Laura’s Law extended through 2013
October 2, 2006
The law to halt potential violence by mental health patients, which was spurred by Nevada County shootings five years ago, has been extended to expire on January 1, 2013.
Whether the state’s new Proposition 63 mental health monies can be used to fund the bill remains uncertain, but extending the law’s expiration date at least gives bill proponents more time to come up with a funding plan.
Laura’s Law was named after 19-year-old college student Laura Wilcox, who was shot four times by patient Scott Thorpe at the front desk of the county’s Behavioral Health Department. The law allows for counties to involuntarily treat mental health patients under court order if they are deemed a threat to themselves or others.
It passed the legislature in 2002 and was enacted in 2003, after Laura’s parents, Nick and Amanda Wilcox, fought for some relief from the state legislature. If a statute like Laura’s Law had been in place in 2001, their daughter probably would not have been murdered, according to the Wilcox’s.
The initial Laura’s Law had a sunset date of Jan. 1, 2008. The new version extends the law to Jan. 1, 2013. But like the first, the new version signed on Saturday by Governor Arnold Schwarzenegger has no funding tied to it by the Legislature, and at least for now, no financial teeth.
Now California counties and the state Mental Health Department are working on a plan for spending Prop. 63 monies, including whether any of this money can be used to fund Laura’s Law. Nevada County’s plan to spend $1 million in Prop. 63 monies sent to the state earlier this year called for $25,500 to be used for a half-time position to handle Laura’s Law-type cases.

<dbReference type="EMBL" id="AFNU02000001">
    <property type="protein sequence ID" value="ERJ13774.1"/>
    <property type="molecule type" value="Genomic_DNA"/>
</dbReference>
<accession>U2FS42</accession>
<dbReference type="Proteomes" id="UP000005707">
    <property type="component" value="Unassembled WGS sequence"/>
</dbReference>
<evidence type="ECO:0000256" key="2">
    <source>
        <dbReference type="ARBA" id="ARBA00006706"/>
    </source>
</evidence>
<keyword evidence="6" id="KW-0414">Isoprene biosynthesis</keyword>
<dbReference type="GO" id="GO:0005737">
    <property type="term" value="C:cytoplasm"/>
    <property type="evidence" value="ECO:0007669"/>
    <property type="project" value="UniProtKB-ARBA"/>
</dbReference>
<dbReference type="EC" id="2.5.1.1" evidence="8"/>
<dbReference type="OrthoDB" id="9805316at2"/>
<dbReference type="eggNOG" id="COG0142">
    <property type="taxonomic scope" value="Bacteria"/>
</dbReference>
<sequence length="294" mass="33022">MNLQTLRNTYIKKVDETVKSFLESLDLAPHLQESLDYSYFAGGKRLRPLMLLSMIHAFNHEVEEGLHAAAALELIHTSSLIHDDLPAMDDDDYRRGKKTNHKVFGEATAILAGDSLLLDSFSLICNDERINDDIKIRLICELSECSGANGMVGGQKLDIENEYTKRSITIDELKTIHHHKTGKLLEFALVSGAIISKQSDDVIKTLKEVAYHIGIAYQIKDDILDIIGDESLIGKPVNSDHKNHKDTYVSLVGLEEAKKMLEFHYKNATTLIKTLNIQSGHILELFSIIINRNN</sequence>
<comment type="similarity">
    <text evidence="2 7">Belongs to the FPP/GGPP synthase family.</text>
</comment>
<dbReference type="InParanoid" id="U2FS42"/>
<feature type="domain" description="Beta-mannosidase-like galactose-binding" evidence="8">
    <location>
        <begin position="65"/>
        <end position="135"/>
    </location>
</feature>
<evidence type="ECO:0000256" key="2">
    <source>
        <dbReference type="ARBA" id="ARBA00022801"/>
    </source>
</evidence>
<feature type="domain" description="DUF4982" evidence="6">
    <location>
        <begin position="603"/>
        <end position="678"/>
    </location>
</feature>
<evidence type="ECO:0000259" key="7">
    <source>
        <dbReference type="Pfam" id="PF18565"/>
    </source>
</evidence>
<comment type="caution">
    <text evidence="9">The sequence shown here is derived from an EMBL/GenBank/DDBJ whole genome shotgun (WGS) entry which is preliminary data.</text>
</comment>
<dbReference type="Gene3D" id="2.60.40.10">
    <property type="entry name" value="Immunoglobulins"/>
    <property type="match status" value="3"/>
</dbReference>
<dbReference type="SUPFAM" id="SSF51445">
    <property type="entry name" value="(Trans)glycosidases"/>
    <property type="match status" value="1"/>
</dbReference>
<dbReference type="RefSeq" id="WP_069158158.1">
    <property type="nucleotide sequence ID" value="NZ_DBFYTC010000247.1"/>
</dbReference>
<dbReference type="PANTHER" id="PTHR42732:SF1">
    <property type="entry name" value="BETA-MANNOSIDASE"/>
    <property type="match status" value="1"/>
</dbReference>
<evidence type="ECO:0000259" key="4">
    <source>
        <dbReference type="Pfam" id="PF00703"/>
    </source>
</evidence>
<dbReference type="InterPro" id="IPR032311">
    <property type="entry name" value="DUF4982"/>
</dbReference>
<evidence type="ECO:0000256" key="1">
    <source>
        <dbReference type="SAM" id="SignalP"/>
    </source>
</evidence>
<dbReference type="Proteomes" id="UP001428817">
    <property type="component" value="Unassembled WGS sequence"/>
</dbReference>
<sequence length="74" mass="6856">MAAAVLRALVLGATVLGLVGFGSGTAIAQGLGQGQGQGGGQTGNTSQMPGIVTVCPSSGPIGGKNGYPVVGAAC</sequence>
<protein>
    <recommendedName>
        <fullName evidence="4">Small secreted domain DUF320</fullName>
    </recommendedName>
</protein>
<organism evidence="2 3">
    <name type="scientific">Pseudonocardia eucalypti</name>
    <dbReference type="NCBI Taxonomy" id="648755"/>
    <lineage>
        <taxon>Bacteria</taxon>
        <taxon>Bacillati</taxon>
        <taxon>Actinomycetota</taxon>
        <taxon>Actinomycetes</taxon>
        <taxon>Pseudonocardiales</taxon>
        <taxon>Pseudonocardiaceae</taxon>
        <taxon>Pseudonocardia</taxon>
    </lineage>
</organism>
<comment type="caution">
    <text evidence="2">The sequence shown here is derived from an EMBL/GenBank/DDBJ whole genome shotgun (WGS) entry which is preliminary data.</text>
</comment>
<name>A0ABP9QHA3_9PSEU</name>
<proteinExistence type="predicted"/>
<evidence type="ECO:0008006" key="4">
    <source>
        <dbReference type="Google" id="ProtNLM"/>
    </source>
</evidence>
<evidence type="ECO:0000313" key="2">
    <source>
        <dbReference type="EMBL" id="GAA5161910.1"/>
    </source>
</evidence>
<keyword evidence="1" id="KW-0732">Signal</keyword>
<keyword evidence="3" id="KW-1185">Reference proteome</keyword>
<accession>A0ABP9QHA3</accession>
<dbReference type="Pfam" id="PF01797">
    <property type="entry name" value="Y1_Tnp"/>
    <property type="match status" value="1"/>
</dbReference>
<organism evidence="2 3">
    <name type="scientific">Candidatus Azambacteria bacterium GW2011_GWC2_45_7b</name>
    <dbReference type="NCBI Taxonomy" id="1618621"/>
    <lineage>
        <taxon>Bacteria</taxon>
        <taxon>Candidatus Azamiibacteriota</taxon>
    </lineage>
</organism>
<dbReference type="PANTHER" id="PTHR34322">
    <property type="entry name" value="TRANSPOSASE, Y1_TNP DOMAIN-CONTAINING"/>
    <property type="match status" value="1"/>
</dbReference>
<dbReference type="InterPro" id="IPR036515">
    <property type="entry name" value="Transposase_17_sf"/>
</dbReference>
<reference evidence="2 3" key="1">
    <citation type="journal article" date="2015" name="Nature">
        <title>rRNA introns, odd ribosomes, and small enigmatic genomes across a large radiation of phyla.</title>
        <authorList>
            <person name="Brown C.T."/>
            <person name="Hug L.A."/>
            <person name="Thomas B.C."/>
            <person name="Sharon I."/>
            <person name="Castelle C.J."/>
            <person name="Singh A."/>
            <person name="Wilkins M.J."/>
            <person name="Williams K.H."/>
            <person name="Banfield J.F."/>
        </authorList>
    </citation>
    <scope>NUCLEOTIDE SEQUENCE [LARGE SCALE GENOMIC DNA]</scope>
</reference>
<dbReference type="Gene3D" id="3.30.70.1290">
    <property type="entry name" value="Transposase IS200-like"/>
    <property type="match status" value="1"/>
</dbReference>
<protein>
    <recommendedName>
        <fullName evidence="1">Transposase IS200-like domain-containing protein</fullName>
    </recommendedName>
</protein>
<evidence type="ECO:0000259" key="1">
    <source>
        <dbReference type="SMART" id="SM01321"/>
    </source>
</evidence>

According to a spokesperson for Laura’s Law sponsor and Assembly member Betty Karnette (D-Long Beach), counties can fund it however they wish, which could be from state or federal grants, or the Prop. 63 funds if allowed.
Whatever happens, the Wilcox family was happy that some progress was made and the law had been extended.
“We took a much more active role this time,” Nick Wilcox said. “We extend our gratitude to Senator (Sam) Aanestad, who got the bill through the all-important health committee.”
Aanestad sits on that committee, which has five Democrats and four Republicans. The early fear was that a straight party vote would kill the bill’s extension.
But Senator Sheila Kuehl (D-Los Angeles) was a co-sponsor of Laura’s Law, and Aanestad knew he had at least one swing vote. When it became clear in mid-June that Senator Elaine Alquist (D-San Jose) would abstain, Aanestad sprang.
“I knew we had the votes, so I called for the question,” Aanestad said, and the bill sailed out of the committee with a 5-3 vote. “The fact that Kuehl was for it was crucial.”
According to Kuehl staff member Carol Wallisch, the senator backed the original Laura’s Law and felt strong enough about the extension to co-author it.
“She talked to a number of psychiatrists in her district,” Wallisch said. “Santa Monica has a lot of homeless psychiatric patients (impacting the community), so she decided that was the way to go,” with Laura’s Law.
In late August the bill passed through the Senate and Assembly and it went to the governor’s desk.
Aanestad said those who are against Laura’s Law are too hung up on the involuntary provision. Many who oppose it on that argue that good mental health programs would supersede the need for a Laura’s Law.
“They’re losing site of the whole picture,” Aanestad said. “What we had didn’t work, and this is all we got.”
Thorpe was found not guilty by reason of insanity, but was sentenced by Judge Carl Bryan II to life at the state mental hospital in Napa. To go free, he would have to be found mentally fit at a sanity trial in Nevada County.
Nick and Amanda Wilcox continue to work on legislation and ideas to prevent violence by guns.
To contact Senior Staff Writer Dave Moller, e-mail email@example.com or call 477-4237.
Laura’s Law timeline
• Jan. 10, 2001, the shootings occur, killing three including Laura Wilcox, and wounding three.
• Jan. 1, 2003, the first Laura’s Law is enacted, with no funding.
• Sept. 30, 2006, Laura’s Law is extended with possible Prop. 63 mental health money to fund it.